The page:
Maintaining the correct stance during the interview itself will not only make you look more confident and in control but it will also make you feel more confident. So stand tall with your shoulders back and your head held high, feel sure of yourself and own the space around you. When seated it is a good idea to place both feet flat on the floor with your arms positioned away from your body as this will widen your stance and increase the space that you occupy. If you have paperwork, laptops etc. spread them out on the table in front of you. These possessions can act as an extension of yourself thereby expanding your personal space.

In addition think about your tone of voice. Research shows that candidates who speak quickly in a high pitch are often thought to be less empathic and more nervous than those with a lower vocal tone who speak more slowly.

Never forget the importance of establishing eye contact with the interviewer. A good tip is to make eye contact and hold their gaze long enough to be able to note the colour of their eyes.

Lastly, don’t be afraid to use your hands to gesture when speaking. Gesture is integrally linked to speech and studies show that the use of hand gestures during conversation can result in improved verbal content, less hesitant speech as well as helping to formulate clearer thoughts, concise and well formulated sentences and reduce nervous ticks.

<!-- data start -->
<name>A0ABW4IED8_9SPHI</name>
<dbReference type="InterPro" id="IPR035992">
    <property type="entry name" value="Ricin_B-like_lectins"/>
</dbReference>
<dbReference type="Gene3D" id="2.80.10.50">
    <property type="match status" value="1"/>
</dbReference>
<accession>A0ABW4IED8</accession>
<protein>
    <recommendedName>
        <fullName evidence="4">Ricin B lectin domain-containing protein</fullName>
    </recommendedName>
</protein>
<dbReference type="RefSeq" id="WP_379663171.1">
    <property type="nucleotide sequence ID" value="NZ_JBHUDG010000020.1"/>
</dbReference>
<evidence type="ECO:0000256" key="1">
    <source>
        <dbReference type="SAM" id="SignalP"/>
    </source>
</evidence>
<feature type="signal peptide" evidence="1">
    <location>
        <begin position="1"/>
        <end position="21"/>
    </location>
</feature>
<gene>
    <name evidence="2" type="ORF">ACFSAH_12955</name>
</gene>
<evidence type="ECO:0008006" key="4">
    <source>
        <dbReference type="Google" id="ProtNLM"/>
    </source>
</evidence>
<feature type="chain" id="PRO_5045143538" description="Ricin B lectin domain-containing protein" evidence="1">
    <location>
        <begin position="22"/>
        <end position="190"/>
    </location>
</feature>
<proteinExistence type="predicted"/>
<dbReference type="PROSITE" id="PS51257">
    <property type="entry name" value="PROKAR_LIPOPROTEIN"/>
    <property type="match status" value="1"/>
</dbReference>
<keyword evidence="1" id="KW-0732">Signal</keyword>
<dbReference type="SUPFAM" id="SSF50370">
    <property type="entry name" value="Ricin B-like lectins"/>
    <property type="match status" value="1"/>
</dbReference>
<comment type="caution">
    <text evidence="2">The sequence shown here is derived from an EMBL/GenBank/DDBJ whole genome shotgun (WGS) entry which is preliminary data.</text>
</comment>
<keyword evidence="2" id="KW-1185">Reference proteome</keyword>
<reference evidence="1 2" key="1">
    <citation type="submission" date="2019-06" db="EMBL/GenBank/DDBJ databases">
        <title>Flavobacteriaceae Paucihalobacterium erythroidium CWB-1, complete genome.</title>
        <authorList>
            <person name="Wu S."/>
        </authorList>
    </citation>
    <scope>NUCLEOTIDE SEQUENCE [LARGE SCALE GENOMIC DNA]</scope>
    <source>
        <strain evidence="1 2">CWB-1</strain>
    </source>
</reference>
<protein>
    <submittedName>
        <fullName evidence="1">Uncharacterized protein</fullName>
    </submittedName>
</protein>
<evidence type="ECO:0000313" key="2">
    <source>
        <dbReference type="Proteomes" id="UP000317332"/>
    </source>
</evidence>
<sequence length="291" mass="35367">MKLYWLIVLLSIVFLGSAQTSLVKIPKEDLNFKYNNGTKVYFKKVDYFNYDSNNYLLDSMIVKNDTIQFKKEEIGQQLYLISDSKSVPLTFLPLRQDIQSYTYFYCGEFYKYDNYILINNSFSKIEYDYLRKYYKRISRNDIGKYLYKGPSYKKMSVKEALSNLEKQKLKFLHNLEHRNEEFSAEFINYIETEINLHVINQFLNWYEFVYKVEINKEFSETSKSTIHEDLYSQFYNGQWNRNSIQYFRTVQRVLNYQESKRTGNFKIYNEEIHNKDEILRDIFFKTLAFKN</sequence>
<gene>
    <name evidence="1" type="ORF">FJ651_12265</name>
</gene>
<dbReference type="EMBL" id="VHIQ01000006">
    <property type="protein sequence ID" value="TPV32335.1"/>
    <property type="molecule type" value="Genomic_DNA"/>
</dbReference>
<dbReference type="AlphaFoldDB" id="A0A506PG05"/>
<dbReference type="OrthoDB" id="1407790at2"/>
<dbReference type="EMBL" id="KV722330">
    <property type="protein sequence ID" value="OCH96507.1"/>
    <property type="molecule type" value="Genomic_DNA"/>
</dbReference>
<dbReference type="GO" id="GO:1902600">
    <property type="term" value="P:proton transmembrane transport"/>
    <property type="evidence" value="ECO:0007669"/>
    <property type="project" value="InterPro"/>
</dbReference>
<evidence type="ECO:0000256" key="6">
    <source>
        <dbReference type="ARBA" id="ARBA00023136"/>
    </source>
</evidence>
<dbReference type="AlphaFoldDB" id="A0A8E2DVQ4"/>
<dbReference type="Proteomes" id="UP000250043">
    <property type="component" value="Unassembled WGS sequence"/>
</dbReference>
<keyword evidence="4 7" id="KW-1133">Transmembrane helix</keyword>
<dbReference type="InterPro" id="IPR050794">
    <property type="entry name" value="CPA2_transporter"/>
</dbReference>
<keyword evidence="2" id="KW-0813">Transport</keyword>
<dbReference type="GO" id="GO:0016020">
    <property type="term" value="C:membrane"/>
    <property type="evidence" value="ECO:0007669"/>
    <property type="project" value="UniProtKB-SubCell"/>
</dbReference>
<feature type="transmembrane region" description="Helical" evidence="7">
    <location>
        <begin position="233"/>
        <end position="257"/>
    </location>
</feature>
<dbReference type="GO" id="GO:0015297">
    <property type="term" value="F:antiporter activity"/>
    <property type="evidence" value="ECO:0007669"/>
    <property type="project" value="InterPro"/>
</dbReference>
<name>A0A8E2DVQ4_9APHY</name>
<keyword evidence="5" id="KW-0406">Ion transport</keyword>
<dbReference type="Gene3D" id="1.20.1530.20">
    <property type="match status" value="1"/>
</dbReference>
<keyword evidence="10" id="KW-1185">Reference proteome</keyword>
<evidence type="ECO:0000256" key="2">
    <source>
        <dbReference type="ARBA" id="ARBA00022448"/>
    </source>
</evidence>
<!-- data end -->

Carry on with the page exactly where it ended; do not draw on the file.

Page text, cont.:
Take a Moment

Having nailed your preparation, picked your outfit and planned your route it is a good idea to take some time out for yourself the night before your interview.

A good night’s sleep is vital if you are to be alert and motivated the next day. Try preparing your mind and body for total relaxation with a warm bath and why not add some essential oils, lavender and ylang ylang are especially good to promote relaxation and ease anxiety. Avoid caffeine or alcohol and try a soothing cup of chamomile tea before bed, famed for relieving insomnia and helping to promote sleep and overall wellbeing.

Slow deep breathing will also help calm a nervous mind, a few minutes of slow deep breathing in a darkened room can work wonders for your inner peace.


Work it out

The morning of the interview it is a great idea to take some form of exercise before you set off. Whether it be a trip to the gym, going for a run or simply a brisk walk in the fresh air, exercise is a great way to rid the body and mind of nervous tensions.

Follow up your workout with a healthy breakfast and you will be set up for the day ahead. Porridge is a great choice as oats are a natural tonic for nerves and can help relieve anxiety and stress. A good breakfast will help avoid embarrassing tummy rumbles and low blood sugar slumps later in the day.


Own it

Finally don’t be afraid to take control especially during the closing stages of the interview. A willingness to take the lead not only shows confidence, but also demonstrates leadership qualities proving that you are both proactive and not afraid to address difficult conversations. Know your strengths and be prepared to acknowledge your weaknesses. Taking control will empower you but don’t be afraid to admit your nerves, just don’t succumb to them. Remember – you’ve got this!